What UK housing needs now is a politician who can get a grip on the crisis, writes Paul Finch
Listening to politicians from the prime minister downwards trying to explain how they are going to dig themselves out of the housing crisis is getting increasingly surreal, not to say desperate. From Ian Duncan Smith’s wheeze of selling off housing association properties to Grant Shapps’ inexplicable housing finance nostrums, it is all too apparent that this lot don’t have the faintest idea what they are doing.
Mr Cameron has suddenly woken up to the fact that 30-somethings are still living at home because his government has utterly failed to generate sufficient housing supply. His repetition of the joys of home ownership appears to ignore everything he and his mouthpieces have been bombarding us with for years: that is to say the alternative joys of the private rented sector. Which is he backing?
It is now being realised (with an election looming) that penalising housebuilders with levies may actually be putting a brake on construction, or at the very least pushing up prices. Now there is to be a deal where these levies are stopped, in a bid to get the lower end of the market moving. We may even have government-backed mortgages if that is what Mr Shapps was actually trying to say. How very centralised!
Meanwhile the planning system is still being abused as an ‘enemy of enterprise’, even as Tory Central Office realises that it is no such thing, and that it is mortgage finance and affordability which are the real problems. But as a sop to all those free market ideologues who think neighbourly relationships would improve if everyone were allowed to build whatever they like, wherever they like, as-of-right powers to extend properties by 26 feet is being extended. What a triumph!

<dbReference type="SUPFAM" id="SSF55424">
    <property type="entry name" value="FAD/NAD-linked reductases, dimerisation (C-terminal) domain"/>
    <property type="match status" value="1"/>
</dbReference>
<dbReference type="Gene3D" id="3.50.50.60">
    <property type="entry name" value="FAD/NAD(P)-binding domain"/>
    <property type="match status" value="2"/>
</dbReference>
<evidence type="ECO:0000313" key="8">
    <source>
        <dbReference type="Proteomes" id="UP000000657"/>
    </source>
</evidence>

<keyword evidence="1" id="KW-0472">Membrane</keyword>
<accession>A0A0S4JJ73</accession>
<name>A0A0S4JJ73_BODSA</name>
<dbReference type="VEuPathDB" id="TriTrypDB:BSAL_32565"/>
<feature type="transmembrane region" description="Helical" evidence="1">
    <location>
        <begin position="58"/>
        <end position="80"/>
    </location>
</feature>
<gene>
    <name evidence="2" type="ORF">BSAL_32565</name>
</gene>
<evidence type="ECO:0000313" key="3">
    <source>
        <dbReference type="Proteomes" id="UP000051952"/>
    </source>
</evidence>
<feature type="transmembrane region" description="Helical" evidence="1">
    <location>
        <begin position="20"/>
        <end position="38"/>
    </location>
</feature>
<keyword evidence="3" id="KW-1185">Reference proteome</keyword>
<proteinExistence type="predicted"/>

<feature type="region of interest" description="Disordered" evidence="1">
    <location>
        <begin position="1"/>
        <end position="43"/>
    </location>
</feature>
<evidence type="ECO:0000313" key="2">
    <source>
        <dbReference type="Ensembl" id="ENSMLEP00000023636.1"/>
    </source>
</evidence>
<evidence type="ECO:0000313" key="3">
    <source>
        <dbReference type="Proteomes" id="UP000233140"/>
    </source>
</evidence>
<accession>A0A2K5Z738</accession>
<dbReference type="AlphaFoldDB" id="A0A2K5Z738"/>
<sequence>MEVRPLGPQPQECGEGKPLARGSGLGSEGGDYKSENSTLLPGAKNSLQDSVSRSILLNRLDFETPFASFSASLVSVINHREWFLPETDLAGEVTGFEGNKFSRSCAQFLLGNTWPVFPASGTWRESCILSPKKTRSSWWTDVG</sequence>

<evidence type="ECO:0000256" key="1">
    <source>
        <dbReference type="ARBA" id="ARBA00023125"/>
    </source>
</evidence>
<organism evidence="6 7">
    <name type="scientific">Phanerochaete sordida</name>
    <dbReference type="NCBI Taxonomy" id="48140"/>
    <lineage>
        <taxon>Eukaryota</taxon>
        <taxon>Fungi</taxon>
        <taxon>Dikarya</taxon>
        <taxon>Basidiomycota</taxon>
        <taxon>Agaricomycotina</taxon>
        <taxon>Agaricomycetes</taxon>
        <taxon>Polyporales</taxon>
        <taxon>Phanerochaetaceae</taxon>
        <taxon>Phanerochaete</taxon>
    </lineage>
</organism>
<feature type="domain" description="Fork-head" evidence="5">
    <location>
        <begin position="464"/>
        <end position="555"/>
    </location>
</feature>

What Westminster needs is a politician with cojones to get a real grip on land, finance and housing supply. Such a person would need to have a track record in Westminster, have been a minister, and have a demonstrable record of dealing with property, planning and architecture.
As it happens, there is just such a person who recently announced his retirement from active politics after three decades in the Palace of Varieties. Step forward Francis Maude, Cabinet Office minister, and the man who has been overseeing the biggest sell-off of redundant and superfluous government property in history. His Government Property Unit, headed by architect Sherin Aminossehe, has sold nearly a billion pounds of ‘assets’ in recent years, and is a good example of how political focus and integrated civil service activity can be combined to massive effect.
If there is any criticism to be made of the programme, which includes the introduction of constant monitoring of the use to which public assets are being put (or not put), and mechanisms to alert Whitehall to waste and poor use of those assets, it is that it tends to operate in world where qualitative issues have little place.
Should Mr Maude, or someone like him, be persuaded to take on a housing brief as a non-party political position, the question of quality could easily be brought into play. As the AJ’s campaign slogan has it: ‘More Homes, Better Homes’.
And, as it happens, Francis M has good form on this. Some readers will remember the competition for the Inland Revenue office complex in Nottingham, won by Michael Hopkins & Partners. Originally this was going to be a dreary design-build exercise with scant regard either for the specifics of the site, or the architectural quality of the outcome. In stepped Maude (whose better half is an architect), scrapped the original procedure and instituted a highly successful competition.
Cometh the hour …